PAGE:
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  • Australian agricultural exports are forecast to fall more than 16 per cent in 2023/24
  • A drier climate brought on by El Niño is expected to affect crop yields
  • The market value of cattle in Australia has fallen almost 50 per cent over the last 12 months
  • Fertiliser remains an unknown in the years ahead as supply and demand dynamics are complicated

Gross Australian agricultural production is expected to decline in the coming years as the last three years of La Niña climate draw to a close.

The probability of an El Niño climate in Australia sits at 70 per cent, which holds the opposite effect to La Niña, resulting in less rainfall in parts of the country.

Canberra’s latest periodic data release on Australian agriculture, issued by the Australian Bureau of Agricultural and Resource Economics and Sciences, includes forecasted downtrends in production.

The value of agricultural exports in Australia is expected to fall by 16.5 per cent in 2023/24 due to lower production and prices.

The fertiliser question

The knock-on effect is then present for fertiliser producers, with fewer crops being planted in response to poor conditions meaning less demand for fertilisers.

Lower demand could mean that fertiliser makers need to lower prices, but if they stop producing in response to low demand, then supply issues could push the prices up.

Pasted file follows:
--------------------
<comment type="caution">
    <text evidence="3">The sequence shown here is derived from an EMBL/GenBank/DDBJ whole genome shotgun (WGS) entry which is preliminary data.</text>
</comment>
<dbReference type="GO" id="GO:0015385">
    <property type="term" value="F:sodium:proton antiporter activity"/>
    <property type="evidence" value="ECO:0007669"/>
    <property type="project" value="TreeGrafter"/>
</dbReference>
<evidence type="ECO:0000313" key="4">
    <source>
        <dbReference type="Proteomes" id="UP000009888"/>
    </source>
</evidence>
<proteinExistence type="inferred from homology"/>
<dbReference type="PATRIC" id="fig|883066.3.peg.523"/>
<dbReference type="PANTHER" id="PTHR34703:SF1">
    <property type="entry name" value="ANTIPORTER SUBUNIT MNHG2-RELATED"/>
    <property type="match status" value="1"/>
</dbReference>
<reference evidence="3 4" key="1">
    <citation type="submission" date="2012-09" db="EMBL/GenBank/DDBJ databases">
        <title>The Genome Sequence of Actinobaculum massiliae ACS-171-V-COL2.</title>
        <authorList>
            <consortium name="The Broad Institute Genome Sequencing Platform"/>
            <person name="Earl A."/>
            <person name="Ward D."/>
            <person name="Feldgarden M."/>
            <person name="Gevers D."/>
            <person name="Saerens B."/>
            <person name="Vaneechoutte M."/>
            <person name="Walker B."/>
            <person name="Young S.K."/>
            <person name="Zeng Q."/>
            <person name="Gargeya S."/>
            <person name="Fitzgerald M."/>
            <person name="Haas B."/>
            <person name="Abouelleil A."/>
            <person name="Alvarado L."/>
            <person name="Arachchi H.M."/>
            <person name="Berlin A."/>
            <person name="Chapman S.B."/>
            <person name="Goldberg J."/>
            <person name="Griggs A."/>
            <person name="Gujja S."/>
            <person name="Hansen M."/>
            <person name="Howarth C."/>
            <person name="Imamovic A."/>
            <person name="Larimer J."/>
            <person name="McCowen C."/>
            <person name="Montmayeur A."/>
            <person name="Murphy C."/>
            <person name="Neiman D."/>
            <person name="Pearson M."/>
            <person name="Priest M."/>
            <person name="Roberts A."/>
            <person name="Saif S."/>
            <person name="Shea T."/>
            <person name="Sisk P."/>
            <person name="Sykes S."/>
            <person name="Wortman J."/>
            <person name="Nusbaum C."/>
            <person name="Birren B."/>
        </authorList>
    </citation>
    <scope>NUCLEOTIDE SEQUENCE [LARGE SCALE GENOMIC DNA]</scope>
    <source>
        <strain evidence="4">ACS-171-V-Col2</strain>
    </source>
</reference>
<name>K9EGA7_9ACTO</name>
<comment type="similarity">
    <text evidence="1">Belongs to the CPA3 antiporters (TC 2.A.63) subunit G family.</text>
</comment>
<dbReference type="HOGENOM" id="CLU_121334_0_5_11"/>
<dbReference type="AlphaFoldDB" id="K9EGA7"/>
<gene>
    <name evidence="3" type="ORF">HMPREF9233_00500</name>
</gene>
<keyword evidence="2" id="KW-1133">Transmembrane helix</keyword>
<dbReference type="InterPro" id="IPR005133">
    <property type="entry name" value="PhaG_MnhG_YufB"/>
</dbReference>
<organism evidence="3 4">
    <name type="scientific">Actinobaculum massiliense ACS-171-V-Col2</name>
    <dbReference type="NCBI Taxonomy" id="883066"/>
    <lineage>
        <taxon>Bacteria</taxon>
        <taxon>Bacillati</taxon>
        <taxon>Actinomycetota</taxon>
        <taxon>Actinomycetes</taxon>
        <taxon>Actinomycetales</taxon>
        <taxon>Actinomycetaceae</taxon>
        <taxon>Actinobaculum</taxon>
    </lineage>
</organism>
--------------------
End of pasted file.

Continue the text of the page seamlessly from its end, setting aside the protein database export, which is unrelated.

ASX-listed companies in this space include Elders (ELD) and Incitec Pivot (IPL).

Wheat volatility

Wheat prices are expected to be volatile in the near term based on some supply concerns.

Macquarie Bank analysts noted that there is a high short interest in wheat futures right now, as people bet that demand will stay low.

Analysts pointed out that if there were to be a shortage of wheat, GrainCorp (GNC) could benefit financially.

Livestock troubles

Livestock prices continue to decline in Australia as demand for red meat weakens as high supermarket costs keep consumers looking for cheaper options.

The leading cattle index for the Australian market fell 3 per cent in June and remains down 49 per cent over the last year.

That’s half the market value of Australian cattle wiped out in the last year.

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